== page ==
Fabrication of an Electrochemical DNA Biosensor for Bacillus Cereus Detection in Milk and Infant Formula, 366. Z. Izadi, M. Shekhzeynoddin, Ali A. Ensafi, Biosensors & Bioelectronics, 2016, 80, 582-589.
This paper describes fabrication of a DNA-based Au-nanoparticle modiﬁed pencil graphite electrode
(PGE) biosensor for detection of Bacillus cereus, causative agent of two types of food-borne disease, i.e.,
emetic and diarrheal syndrome. The sensing element of the biosensor was comprised of gold nano-
particles (GNPs) self-assembled with single-stranded DNA (ssDNA) of nheA gene immobilized with thiol
linker on the GNPs modiﬁed PGE. The size, shape and dispersion of the GNPs were characterized by ﬁeld
emission scanning electron microscope (FESEM). Detection of B. cereus was carried out based on an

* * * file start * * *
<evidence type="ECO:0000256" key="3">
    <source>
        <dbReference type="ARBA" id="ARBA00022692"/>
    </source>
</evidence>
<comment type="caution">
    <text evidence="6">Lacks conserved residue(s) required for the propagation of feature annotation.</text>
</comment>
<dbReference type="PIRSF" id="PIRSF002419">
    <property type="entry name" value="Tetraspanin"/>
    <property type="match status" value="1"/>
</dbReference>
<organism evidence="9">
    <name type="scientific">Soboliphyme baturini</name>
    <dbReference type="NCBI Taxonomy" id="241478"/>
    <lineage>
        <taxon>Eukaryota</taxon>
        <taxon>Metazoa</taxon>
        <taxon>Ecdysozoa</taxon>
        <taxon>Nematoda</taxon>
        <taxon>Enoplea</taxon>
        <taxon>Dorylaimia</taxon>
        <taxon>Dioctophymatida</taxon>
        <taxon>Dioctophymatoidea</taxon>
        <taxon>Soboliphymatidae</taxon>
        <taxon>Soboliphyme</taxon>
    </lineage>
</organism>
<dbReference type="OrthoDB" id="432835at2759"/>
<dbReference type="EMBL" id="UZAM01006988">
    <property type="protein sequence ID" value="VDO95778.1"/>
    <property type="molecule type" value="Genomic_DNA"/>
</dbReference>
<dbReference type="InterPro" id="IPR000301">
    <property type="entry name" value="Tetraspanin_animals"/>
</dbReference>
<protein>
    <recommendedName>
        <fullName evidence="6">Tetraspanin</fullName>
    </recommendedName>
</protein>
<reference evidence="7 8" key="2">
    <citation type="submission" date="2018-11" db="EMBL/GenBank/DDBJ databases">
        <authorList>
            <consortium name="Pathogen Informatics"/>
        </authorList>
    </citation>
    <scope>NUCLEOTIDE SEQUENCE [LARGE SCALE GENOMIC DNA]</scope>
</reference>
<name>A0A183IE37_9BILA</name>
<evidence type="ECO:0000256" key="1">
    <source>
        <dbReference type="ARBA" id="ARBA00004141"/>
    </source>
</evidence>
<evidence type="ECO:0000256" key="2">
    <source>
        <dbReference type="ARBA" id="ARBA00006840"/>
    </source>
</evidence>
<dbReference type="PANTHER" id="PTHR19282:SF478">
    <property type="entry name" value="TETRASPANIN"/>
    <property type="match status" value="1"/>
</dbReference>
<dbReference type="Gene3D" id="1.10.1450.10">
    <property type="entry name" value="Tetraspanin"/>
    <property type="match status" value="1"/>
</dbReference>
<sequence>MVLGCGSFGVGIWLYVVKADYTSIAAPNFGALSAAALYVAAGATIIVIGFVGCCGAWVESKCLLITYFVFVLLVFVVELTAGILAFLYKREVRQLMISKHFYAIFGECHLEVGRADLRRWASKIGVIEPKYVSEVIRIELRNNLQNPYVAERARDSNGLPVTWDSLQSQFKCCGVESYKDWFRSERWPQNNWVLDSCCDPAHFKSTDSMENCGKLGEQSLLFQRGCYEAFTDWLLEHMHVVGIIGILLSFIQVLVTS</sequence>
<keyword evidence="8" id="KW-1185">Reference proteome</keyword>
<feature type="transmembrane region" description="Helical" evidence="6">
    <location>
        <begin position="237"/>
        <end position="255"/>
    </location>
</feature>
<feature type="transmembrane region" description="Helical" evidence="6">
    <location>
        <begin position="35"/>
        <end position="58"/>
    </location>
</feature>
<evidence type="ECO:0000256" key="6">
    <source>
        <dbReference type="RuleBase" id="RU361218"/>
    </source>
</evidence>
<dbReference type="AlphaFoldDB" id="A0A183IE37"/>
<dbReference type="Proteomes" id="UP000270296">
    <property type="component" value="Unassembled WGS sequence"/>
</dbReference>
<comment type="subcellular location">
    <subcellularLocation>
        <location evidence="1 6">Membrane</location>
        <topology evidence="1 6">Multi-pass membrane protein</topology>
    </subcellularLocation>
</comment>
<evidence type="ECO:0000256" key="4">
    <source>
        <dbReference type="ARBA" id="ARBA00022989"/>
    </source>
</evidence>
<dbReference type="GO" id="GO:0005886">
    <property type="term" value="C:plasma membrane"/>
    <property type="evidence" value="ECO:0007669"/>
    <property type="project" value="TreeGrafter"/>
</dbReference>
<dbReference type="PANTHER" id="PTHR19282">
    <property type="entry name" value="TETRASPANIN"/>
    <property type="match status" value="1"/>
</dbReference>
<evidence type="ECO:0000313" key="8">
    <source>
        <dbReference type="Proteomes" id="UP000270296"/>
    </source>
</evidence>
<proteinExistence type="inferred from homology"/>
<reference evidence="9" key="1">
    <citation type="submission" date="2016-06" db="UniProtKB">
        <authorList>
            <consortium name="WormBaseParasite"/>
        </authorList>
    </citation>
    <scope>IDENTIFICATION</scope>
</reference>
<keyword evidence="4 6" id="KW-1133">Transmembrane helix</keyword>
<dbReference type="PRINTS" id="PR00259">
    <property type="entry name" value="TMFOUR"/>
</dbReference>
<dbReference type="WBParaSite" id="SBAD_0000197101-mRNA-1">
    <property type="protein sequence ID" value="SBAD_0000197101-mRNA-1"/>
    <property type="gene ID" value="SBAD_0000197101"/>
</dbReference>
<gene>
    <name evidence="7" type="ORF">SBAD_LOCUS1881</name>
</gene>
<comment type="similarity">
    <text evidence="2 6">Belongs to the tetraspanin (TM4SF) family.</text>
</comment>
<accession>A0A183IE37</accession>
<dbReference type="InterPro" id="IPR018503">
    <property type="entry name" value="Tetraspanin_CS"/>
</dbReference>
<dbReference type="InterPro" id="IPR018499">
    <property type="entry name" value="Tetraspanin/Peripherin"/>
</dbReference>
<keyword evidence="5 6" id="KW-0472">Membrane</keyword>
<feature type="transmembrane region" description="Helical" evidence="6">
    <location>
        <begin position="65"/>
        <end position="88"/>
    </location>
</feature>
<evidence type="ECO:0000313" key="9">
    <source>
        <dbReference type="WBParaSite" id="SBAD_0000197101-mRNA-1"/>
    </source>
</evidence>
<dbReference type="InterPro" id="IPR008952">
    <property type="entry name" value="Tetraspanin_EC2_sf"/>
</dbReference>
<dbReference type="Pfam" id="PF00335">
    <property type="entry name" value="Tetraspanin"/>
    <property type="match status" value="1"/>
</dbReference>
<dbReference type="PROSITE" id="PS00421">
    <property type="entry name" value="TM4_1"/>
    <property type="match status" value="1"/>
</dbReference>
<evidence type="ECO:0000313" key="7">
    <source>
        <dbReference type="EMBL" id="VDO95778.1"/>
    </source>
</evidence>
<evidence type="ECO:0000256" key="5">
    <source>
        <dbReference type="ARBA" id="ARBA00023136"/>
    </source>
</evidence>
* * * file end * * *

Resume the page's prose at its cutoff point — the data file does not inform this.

increase in the charge transfer resistance (R ct ) of the biosensor due to hybridization of the ss-DNA with
target DNA. An Atomic force microscope (AFM) was used to conﬁrm the hybridization. The biosensor
sensitivity in pure cultures of B. cereus was found to be 10 0 colony forming units per milliliter (CFU/mL)
with a detection limit of 9.4 10 12 mol L 1 . The biosensor could distinguish complementary from
mismatch DNA sequence. The proposed biosensor exhibited a rapid detection, low cost, high sensitivity
to bacterial contamination and could exclusively and speciﬁcally detect the target DNA sequence of B.
cereus from other bacteria that can be found in dairy products. Moreover, the DNA biosensor exhibited
high reproducibility and stability, thus it may be used as a suitable biosensor to detect B. cereus and to
become a portable system for food quality control.